Long-Term Negative Effects
Not surprisingly, the adult children with parental alienation syndrome believed that this experience had negative long-term consequences for them. Many spoke of suffering from depression, turning to drugs and alcohol to numb the pain, failed relationships and multiple divorces and, most sadly, becoming alienated from their own children later in life. In this way, the intergenerational cycle of parental alienation syndrome was perpetuated.

Wide Range of Alienation Tactics
The adult children with parental alienation syndrome described a range of alienating strategies, including constant badmouthing of the targeted parent, chronic interference with visitation and communication, and emotional manipulation to choose one parent over the other. These same strategies were confirmed in a subsequent study of close to 100 targeted parents (Baker & Darnall, 2006). More than 1,300 specific actions described were independently coded into 66 types, 11 of which were mentioned by at least 20% of the sample. There was considerable but not complete overlap in the strategies identified by the targeted parents with those described by adult children.

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Senate Resolution Condemning International Child Abduction


December 5, 2012

Source: internationalfamilylawfirm.com

The U.S. Senate has today passed a “Bipartisan Resolution Calls on Countries to Do More to Prevent and Resolve Cases of Children Abducted by Parents Across International Borders.”

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The Resolution should be useful when seeking to prevent potential abduction to Japan, India, and Egypt, since those countries are specifically “reprimanded.”

The Resolution also reinforces claims that international child abduction is a form of child abuse.

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Dec 05,2012 – Boxer Praises Senate Passage of Resolution Condemning International Parental Child Abduction

Bipartisan Resolution Calls on Countries to Do More to Prevent and Resolve Cases of Children Abducted by Parents Across International Borders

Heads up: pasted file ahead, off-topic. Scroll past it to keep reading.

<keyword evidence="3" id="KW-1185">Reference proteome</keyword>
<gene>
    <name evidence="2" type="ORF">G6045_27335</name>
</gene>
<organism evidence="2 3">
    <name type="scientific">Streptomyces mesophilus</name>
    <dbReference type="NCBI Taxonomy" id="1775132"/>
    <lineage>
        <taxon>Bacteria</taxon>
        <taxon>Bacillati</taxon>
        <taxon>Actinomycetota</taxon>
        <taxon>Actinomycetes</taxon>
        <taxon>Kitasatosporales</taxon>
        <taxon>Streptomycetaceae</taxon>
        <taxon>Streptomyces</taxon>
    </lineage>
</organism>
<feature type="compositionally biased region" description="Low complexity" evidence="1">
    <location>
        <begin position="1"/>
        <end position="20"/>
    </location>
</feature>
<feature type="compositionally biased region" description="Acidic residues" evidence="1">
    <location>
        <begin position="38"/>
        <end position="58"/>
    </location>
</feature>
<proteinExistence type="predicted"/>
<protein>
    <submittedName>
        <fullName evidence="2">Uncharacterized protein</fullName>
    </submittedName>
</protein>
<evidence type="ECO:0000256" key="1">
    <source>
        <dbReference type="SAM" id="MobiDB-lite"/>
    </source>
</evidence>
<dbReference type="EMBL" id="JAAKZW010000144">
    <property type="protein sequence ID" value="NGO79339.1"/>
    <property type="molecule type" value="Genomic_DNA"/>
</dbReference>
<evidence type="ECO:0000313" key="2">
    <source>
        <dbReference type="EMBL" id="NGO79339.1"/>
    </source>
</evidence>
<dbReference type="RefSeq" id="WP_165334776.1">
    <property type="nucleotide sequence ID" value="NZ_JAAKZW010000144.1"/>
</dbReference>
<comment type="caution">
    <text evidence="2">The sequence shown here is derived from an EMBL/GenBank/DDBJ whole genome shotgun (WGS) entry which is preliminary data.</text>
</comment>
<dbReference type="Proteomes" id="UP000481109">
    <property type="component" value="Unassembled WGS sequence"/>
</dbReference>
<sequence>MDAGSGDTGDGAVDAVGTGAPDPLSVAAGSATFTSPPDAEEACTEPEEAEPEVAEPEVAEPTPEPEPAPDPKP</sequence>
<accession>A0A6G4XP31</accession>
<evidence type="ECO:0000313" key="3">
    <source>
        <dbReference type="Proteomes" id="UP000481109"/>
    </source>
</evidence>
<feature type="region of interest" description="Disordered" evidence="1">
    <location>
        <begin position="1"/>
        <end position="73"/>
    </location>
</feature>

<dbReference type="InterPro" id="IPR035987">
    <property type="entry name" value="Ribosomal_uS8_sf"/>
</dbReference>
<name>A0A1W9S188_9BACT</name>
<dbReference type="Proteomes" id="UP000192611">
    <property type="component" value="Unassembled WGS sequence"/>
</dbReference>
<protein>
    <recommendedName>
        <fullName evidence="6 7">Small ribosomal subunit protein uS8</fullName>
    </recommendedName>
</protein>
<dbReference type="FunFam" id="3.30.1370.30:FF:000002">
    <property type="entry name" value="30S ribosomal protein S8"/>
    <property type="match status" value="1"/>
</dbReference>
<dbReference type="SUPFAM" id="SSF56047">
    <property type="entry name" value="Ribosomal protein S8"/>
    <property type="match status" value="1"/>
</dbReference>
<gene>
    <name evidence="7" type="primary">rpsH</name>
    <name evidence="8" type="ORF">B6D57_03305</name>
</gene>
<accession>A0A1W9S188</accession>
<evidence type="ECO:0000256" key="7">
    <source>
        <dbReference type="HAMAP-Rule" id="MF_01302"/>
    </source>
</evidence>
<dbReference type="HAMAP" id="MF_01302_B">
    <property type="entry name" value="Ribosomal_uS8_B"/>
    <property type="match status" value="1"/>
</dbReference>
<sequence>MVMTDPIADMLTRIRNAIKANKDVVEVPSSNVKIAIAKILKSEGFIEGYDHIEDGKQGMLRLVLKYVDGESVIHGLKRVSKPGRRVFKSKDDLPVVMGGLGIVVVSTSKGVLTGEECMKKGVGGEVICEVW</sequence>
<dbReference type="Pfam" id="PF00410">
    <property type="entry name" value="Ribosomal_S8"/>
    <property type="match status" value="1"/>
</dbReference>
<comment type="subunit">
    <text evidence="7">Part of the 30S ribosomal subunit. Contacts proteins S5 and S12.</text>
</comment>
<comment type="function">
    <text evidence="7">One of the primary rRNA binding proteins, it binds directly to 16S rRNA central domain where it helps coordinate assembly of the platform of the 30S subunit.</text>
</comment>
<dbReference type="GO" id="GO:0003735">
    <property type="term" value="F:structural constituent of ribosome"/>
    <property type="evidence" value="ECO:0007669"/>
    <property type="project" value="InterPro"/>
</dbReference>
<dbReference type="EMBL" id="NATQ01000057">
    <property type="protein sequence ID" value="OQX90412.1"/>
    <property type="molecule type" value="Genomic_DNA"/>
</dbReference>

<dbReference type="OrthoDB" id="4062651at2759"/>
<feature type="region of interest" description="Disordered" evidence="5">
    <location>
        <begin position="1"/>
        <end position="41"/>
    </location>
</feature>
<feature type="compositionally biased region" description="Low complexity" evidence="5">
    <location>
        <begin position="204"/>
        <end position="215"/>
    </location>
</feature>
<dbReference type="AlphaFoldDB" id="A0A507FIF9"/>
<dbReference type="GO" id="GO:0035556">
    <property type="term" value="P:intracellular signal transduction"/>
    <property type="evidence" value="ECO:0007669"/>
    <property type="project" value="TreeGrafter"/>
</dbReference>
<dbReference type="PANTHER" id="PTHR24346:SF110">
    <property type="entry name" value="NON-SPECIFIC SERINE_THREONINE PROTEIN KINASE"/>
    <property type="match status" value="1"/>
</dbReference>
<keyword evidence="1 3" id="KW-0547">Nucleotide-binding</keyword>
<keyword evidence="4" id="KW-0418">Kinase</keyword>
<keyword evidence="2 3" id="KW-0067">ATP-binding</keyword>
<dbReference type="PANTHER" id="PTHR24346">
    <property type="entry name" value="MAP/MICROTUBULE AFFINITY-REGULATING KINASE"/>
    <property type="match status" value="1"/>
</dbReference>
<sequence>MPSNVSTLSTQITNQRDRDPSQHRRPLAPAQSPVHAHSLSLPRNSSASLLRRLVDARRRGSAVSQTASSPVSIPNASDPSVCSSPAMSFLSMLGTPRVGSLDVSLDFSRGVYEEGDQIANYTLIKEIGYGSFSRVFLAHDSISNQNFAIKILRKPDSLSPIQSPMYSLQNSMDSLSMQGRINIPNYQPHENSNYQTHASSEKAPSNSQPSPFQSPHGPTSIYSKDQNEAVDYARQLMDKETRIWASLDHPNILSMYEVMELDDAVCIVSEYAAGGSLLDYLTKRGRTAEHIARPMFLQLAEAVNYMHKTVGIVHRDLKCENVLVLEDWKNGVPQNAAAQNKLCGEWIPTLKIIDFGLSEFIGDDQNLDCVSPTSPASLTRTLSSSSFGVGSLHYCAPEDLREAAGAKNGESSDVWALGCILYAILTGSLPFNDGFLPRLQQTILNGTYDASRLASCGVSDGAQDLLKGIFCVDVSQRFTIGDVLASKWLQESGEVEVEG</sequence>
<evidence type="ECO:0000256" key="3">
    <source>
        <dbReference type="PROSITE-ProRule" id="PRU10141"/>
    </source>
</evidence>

Washington, D.C. – Senator Barbara Boxer (D-CA) praised the passage of her bipartisan resolution condemning the international abduction of all children. The resolution garnered 28 cosponsors and passed the Senate by voice vote.

“I am so proud that today the Senate took a stand to condemn the tragic and devastating crime of child abduction,” Senator Boxer said. “This resolution is a resounding call to the international community to join together to prevent and resolve abduction cases.”

According to the U.S. Department of State, last year 1,367 American children were reported abducted by a parent from the United States to a foreign country.

The 1980 Hague Convention on the Civil Aspects of International Child Abduction is the principal tool for a parent seeking the return of a child abducted across international borders. The Convention provides a legal framework for securing the return of an abducted child so that judicial authorities can make decisions on issues of custody and the best interests of the child. However, many countries do not participate in the Hague Abduction Convention and the Convention does not apply to abductions that occur before a country joins.

The resolution calls on all countries to join and fully comply with the Hague Abduction Convention and to take other steps to prevent and resolve cases of international parental child abduction.

The full text of the resolution is below.

RESOLUTION

Whereas international parental child abduction is a tragic and common occurrence;

Whereas the abduction of a child by one parent is a heartbreaking loss for the left-behind parent and deprives the child of a relationship with 2 loving parents;

Whereas, according to the Report on Compliance with the Hague Convention on the Civil Aspects of International Child Abduction of the United States Department of State from April 2010, research shows that abducted children are at risk of significant short- and long-term problems, including “anxiety, eating problems, nightmares, mood swings, sleep disturbances, [and] aggressive behavior”;

Whereas, according to that report, left-behind parents may also experience substantial psychological and emotional issues, including feelings of “betrayal, sadness over the loss of their children or the end of their marriage, anger toward the other parent, anxiety, sleeplessness, and severe depression”, as well as financial strain while fighting for the return of a child;

Whereas, since 1988, the United States, which has a treaty relationship under the Convention on the Civil Aspects of International Child Abduction, done at The Hague October 25, 1980 (TIAS 11670) (referred to in this preamble as the “Hague Abduction Convention’’) with 69 other countries, has agreed with its treaty partners to follow the terms of the Hague Abduction Convention;

Whereas the Hague Abduction Convention provides a legal framework for securing the prompt return of wrongfully removed or retained children to the countries of their habitual residence where competent courts can make decisions on issues of custody and the best interests of the children;

Whereas, according to the United States Department of State, the number of new cases of international child abduction from the United States increased from 579 in 2006 to 941 in 2011;

Whereas, in 2011, those 941 cases involved 1,367 children who were reported abducted from the United States by a parent and taken to a foreign country;

Whereas, in 2011, more than 660 children who were abducted from the United States and taken to a foreign country were returned to the United States;